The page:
Can cat bites lead to a more serious infection?

Cat bites are nothing to be taken lightly. Even a light bite or scratch from a cat may lead to severe infection in those susceptible feline guardians, particularly in younger or elder people.

First, we must recognize that the cat mouth is hardly a sterile environment.  There are thousands, if not millions of bacteria and various organisms in the feline mouth. All of which may potentially cause infections in sensitive individuals.  One of the most common zoonotic diseases seen in human hospitals is the development of Cat Scratch Fever in a person who has recently been bitten and/or scratched by a cat. This rapidly worsening infection may cause severe swelling up the affected limb or fingers, as well as swollen lymph nodes, fever, pain and malaise.  It any of these signs are noted after a cat scratch or bite, it is very important to go to a local emergency room as soon as possible for rapid assessment and like treatment with intravenous antibiotics.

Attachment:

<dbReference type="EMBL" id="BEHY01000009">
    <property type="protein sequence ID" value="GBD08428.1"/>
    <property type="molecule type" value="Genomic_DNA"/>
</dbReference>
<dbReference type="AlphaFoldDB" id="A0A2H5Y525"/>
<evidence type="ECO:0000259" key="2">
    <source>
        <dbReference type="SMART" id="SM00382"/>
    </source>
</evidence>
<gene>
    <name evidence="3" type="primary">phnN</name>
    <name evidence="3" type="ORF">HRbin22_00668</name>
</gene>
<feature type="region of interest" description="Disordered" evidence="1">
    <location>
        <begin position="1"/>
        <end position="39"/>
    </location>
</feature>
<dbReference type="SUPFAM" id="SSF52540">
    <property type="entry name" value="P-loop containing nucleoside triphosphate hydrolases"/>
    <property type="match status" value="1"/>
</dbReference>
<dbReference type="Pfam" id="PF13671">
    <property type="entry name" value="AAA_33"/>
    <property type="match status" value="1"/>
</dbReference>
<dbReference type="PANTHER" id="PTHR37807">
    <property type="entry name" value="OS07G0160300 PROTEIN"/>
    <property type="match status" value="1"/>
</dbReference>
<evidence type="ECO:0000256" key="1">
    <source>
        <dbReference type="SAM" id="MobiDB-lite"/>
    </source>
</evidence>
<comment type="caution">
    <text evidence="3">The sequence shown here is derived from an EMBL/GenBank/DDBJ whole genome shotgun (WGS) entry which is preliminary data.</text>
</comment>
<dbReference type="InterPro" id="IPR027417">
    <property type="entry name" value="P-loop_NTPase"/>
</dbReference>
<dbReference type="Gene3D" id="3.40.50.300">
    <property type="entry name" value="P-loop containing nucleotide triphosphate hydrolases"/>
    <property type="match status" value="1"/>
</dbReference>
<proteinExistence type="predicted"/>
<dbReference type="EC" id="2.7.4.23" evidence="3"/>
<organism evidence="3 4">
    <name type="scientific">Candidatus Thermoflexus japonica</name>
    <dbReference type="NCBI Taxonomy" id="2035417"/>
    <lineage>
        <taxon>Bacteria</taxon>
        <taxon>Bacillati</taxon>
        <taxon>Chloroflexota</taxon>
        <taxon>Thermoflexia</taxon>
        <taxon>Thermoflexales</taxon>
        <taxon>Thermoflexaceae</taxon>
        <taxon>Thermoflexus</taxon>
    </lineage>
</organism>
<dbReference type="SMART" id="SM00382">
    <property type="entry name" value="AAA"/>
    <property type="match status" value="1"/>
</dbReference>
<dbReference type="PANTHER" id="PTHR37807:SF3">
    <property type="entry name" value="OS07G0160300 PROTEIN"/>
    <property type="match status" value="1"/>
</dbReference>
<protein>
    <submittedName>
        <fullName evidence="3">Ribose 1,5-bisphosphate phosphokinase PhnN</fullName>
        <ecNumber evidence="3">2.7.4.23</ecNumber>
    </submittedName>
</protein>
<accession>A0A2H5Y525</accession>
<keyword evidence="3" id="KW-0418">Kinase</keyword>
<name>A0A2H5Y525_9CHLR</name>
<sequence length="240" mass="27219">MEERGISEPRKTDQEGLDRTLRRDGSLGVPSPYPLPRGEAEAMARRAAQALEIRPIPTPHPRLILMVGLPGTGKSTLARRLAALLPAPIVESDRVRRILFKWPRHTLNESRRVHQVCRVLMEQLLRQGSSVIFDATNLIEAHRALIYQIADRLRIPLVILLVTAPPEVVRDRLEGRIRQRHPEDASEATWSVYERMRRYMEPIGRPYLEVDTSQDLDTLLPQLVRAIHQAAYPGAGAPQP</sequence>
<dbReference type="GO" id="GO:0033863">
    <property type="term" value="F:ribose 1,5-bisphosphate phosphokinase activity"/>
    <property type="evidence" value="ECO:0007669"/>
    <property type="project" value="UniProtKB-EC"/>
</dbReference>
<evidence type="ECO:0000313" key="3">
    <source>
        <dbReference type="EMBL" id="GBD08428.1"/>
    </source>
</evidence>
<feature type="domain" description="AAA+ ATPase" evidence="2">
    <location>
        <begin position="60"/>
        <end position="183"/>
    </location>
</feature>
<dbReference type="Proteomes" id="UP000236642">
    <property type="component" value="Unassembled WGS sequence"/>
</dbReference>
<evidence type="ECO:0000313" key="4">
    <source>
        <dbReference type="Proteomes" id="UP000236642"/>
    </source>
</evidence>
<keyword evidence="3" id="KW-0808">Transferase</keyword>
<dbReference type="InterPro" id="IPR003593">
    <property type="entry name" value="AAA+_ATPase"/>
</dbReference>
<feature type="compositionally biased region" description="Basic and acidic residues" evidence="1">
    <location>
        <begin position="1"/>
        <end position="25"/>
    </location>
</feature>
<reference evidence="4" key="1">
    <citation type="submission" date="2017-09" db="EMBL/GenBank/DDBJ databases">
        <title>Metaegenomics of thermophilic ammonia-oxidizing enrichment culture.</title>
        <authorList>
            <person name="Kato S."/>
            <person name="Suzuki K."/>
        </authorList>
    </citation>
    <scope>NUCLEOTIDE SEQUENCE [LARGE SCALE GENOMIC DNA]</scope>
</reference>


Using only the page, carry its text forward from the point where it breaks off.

Cats also carry another common bacteria in their mouth called Bartonellosis, which may cause severe systemic disease in both people, as well as other cats after an altercation and/or bite of an infected  at.   Both in people and animals, cat bites may lead severe swelling, pus formation and fever, which is often severely sensitive to touch, as the patient becomes very depressed with reluctance to move.  Unless the abscess is lanced and/or drained, as well as the patient put on broad spectrum antibiotics, a health threatening infection may develop. Unfortunately, this infection can also spread to other areas of the body.   In conclusion, with any significant cat bite or scratch to another cat or human being, the animal or person should receive a full medical evaluation as soon as possible in order to treat any early infections before they spread in the body.